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to this position quite frankly is something that is refreshing and that we don't see in other places, and i think that has given her the credibility for people here on the ground to believe that although there are a lot of things that will happen before this is over, at least the states attorney looked at evidence and came forward with a conclusion. >> all right. kweisi mfume former congressman, thanks for joining us tonight appreciate it. >> thank you very much. >> coming up we'll get to the law in this care, the prosecutor in baltimore announcing an array of charges for the six police officers, ranging from misconduct in office and assault right up to second-degree murder in one case. later this hour the other big political story of the day, the indictments in the bridgegate scandal in new jersey. this is "hardball," place for politics. and the most advanced vehicle stability system in the industry...'ll ride with a feeling of complete freedom and confidence. visit your can-am dealer and test drive the spyder f3 today.
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>> standing here with some of the young people involved in this really massive march that i believe started at city hall and made its way to pennsylvania north and it's now making its way down the street here. let me talk to a couple of people to see why they are here. start on the end, a young man with a sign that says end the curfew. why do you think you have that sign, the curfew has gone on too long? >> just a violation of our freedom to have a curfew in a city like this. it's not okay. >> what were your impressions when you heard that the police officers, you know involved in the death of freddie gray were charged? what was your impression? >> i think it's a step in the right direction, definitely but we want to see convictions. we want to see them convicted for the indictments. we don't want it to just go by the wayside. everybody needs to stay active and continue pressing on. >> yeah. one of the things that we've noticed is obviously the youth of the crowd but also the multi-ethnic makeup of the crowd. why do you think it's important to be here? >> hugely important. it's not an issue just for african-americans, you know. police brutality and what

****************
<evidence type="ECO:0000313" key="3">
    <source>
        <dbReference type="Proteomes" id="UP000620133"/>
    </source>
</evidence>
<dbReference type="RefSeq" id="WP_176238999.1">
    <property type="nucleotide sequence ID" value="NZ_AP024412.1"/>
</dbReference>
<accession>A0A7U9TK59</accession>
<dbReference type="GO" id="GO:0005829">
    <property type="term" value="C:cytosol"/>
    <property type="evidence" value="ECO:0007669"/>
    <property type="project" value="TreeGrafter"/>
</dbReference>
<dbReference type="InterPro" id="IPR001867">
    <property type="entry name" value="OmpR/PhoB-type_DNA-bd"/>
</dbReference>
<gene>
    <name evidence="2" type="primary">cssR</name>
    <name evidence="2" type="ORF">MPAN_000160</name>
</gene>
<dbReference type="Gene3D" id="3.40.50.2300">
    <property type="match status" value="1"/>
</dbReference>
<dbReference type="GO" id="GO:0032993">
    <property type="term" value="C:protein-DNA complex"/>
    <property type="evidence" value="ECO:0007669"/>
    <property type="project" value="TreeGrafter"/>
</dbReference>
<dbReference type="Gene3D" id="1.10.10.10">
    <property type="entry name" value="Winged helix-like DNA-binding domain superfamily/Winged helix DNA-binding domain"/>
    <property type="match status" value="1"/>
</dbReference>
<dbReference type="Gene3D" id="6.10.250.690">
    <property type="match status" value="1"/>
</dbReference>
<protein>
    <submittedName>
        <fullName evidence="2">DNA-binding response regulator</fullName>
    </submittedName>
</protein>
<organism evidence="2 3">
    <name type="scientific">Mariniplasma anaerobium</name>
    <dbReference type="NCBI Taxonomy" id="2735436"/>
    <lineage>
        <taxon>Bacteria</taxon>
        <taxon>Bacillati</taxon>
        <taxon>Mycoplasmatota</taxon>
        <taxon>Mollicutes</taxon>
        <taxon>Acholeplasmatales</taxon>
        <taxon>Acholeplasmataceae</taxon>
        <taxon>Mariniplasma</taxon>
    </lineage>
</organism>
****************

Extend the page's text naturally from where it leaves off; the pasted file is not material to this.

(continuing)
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happens to freddie gray affects all of us, and until all of us take a stand against this this will continue to be an issue. >> why did you think it was important to be here today and do you think that the freddie gray case is going to actually change policing in the country? >> well i came from florida this morning just for this march, and the way i see it this is a tipping point so you can either act like you don't know what's going on and act like this is an isolated event and realize that this has been going on for decades in this country, centuries technically, and hopefully the consciousness of america wakes up and they -- they realize that something has to change. >> yeah absolutely. when prosecutor mosby said that this day was for the young people who are part of this movement, the black lives matter movement, she was talking about people like these young folks that talked with us here today. people feel determined to keep going with it and i think they feel like they have had a small success. >> joy reid on the scene in baltimore, thanks for that. much more from baltimore, also